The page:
MPP cancellation not enough to help asylum-seekers, California attorney says

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SAN DIEGO (Border Report) — While migrant advocates and attorneys are applauding the cancellation of the Migrant Protection Protocol program, they say it’s not enough to help asylum-seekers.

MPP, also known as “Remain in Mexico,” was created by the Trump administration to force asylum-seekers to remain south of the border while they waited for their cases to be heard.

“MPP was devastating for thousands and thousands of people,” said Hollie Webb, lead attorney with the Border Rights Project Al Otro Lado. “There are people who were kidnapped and missed a court date and their case was closed. These people have been forced to remain in some of the most dangerous parts of Mexico to wait out their cases.”

Hollie Webb is the lead attorney with Al Otro Lado’s Border Rights Project. (Salvador Rivera, Border Report)

Webb says she is glad MPP is now history, but she would like to see more done.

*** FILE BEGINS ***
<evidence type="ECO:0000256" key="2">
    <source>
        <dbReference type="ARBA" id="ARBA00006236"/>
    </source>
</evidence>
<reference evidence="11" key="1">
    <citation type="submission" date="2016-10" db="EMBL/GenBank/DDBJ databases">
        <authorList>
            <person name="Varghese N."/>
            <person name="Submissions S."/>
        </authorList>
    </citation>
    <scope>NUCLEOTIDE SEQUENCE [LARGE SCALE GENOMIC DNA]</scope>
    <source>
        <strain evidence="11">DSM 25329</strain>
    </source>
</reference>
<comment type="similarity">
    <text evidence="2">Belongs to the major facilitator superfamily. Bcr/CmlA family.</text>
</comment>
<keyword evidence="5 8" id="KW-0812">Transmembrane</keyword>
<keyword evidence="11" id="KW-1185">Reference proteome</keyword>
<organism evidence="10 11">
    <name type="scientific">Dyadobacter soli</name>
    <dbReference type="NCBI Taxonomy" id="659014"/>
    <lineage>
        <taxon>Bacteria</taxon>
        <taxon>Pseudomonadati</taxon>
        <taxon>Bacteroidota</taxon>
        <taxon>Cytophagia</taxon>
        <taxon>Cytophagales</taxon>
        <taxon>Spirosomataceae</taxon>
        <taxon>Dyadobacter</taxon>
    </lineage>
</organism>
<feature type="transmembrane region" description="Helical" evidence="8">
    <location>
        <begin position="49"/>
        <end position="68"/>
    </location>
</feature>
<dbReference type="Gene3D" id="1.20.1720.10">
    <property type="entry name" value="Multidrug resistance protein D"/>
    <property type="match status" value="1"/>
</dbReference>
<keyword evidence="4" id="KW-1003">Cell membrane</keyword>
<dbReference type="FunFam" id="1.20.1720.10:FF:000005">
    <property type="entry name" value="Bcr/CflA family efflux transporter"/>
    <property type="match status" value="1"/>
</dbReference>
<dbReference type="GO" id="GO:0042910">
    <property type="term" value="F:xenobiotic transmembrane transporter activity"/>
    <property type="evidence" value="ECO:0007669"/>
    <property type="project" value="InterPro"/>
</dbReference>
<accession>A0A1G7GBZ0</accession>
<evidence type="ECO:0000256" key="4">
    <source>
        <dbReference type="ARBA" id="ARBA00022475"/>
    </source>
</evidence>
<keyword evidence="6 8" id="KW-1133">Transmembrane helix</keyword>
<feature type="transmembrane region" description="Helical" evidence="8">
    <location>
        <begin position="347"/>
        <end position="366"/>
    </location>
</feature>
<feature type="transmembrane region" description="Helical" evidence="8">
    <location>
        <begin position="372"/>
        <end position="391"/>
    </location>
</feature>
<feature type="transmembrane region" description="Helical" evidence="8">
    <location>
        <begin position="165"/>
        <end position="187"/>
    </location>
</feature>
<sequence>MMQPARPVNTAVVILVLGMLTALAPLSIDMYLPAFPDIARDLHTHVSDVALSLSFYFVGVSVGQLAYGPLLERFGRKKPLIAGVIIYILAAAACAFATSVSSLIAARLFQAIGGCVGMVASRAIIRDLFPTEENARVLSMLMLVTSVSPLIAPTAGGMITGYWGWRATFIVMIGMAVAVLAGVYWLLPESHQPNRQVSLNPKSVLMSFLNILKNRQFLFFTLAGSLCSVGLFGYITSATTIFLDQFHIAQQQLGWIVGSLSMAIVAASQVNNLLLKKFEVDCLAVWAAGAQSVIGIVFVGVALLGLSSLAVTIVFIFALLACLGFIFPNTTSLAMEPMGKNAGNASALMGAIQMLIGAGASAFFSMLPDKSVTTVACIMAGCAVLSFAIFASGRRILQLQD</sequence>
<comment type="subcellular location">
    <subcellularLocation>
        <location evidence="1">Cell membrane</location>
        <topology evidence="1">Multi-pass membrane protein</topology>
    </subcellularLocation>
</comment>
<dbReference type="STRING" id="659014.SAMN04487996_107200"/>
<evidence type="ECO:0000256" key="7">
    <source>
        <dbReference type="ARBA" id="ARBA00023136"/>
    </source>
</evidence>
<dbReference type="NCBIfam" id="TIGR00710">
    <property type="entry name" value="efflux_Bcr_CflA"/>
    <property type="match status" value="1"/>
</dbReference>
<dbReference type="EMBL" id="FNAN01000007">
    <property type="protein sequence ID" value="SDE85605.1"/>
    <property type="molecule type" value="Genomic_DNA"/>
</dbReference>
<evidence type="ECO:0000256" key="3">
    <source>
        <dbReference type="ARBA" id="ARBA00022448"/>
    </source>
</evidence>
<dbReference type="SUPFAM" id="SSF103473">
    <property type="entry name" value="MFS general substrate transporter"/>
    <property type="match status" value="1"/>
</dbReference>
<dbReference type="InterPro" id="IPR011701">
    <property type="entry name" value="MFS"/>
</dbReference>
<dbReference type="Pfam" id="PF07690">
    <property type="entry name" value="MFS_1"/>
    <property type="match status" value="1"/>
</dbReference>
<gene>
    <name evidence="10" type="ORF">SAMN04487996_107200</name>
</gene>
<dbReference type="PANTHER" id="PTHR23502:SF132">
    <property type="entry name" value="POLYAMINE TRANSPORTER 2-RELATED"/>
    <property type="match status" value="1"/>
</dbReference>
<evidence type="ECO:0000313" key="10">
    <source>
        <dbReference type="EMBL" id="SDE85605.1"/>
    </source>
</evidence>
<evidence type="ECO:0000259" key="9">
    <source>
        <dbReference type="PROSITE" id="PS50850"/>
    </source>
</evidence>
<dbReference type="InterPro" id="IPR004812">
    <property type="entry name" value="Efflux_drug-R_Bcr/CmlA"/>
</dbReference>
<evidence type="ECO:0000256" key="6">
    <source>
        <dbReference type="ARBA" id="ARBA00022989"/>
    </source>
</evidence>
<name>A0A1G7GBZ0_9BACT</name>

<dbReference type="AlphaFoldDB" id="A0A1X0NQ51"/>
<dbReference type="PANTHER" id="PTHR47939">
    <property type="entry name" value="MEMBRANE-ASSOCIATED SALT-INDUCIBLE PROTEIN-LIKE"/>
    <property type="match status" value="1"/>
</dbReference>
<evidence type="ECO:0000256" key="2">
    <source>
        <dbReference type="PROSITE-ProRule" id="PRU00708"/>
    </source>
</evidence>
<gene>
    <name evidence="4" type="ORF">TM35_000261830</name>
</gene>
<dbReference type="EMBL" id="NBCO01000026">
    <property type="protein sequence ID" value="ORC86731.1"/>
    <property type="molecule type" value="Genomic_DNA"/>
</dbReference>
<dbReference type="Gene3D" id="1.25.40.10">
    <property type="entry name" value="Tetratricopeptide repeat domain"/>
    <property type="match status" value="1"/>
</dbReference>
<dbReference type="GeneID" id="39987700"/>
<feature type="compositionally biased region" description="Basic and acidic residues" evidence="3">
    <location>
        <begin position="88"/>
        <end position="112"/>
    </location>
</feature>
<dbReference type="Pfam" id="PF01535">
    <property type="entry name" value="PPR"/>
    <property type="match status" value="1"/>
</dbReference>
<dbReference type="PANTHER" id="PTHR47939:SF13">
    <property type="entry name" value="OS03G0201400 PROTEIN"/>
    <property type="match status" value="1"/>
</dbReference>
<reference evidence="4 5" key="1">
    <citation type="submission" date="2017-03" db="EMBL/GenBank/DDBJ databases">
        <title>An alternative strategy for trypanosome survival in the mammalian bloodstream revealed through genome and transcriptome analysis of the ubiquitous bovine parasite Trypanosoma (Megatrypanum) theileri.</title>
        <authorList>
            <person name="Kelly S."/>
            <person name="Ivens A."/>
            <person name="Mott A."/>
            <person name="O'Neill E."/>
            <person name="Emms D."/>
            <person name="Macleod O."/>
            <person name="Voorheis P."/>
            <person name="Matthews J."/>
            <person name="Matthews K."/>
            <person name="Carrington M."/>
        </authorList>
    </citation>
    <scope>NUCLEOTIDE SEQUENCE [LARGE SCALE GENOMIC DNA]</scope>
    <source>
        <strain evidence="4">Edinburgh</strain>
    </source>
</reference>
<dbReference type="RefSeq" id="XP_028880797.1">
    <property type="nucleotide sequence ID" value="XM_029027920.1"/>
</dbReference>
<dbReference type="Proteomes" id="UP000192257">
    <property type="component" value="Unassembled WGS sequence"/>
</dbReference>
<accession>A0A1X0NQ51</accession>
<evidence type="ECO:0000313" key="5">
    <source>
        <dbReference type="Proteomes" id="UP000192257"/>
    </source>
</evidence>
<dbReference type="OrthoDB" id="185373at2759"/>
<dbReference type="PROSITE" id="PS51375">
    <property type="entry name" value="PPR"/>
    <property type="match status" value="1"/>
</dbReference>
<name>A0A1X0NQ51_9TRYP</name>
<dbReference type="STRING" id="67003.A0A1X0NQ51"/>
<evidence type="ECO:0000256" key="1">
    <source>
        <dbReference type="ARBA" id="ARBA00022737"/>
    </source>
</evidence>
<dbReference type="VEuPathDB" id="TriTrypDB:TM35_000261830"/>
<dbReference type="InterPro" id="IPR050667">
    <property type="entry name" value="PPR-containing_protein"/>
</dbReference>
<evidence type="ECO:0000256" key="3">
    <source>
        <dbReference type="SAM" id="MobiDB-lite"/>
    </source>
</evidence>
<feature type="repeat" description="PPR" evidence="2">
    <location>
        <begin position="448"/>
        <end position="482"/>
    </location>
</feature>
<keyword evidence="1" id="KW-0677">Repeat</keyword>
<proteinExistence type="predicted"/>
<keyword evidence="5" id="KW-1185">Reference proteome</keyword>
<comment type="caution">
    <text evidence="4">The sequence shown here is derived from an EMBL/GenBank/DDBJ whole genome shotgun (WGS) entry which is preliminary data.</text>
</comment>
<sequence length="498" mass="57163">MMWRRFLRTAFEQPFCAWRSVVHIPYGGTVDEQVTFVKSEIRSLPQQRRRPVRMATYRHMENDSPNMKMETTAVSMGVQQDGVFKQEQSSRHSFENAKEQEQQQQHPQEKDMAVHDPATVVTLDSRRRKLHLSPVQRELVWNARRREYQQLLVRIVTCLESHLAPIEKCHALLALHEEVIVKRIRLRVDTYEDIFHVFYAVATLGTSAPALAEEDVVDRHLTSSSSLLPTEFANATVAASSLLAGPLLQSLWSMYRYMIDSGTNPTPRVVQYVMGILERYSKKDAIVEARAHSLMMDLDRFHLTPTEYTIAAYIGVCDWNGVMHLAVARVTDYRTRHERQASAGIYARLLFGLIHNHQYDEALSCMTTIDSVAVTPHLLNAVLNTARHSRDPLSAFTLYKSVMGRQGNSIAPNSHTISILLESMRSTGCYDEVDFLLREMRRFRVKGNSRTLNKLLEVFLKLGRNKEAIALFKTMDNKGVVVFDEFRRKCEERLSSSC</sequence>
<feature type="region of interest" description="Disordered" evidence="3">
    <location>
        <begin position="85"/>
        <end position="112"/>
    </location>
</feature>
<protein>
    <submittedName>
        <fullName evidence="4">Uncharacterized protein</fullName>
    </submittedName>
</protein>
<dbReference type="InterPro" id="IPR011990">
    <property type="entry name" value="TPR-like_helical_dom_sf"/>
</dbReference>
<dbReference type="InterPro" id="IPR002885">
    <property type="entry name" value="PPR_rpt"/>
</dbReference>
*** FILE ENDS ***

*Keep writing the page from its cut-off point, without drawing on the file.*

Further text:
“In reality, on the ground, it doesn’t mean a lot. Not a lot has changed,” she said.

Webb and others also want to see the elimination of Title 42, which was implemented to force the expulsion of undocumented migrants from the U.S. immediately after being apprehended. The Trump administration argued this was necessary as a way to prevent the spread of COVID-19.

“Normally, people can come to a port of entry and present themselves to CBP in normal times … not currently. They can say, ‘I’m afraid to return to my home country I want to seek asylum.’ They have the legal right to do so under U.S. law and under international law,” Webb said.

According to a new report by the nonprofit Transactional Records Access Clearinghouse (TRAC) of Syracuse University, as of the end of April, a total of 8,347 migrants who previously had been forced to remain in Mexico under MPP, were allowed to cross the Southwest border from Mexico since the end of January, 

This same group reports that a total of 18,087 individuals still remain in Mexico and have not yet been allowed to enter the U.S.

“When you have thousands and thousands of people who have been waiting, at times for years, to be able to pursue their cases, it’s incredibly difficult for them,” said Webb.

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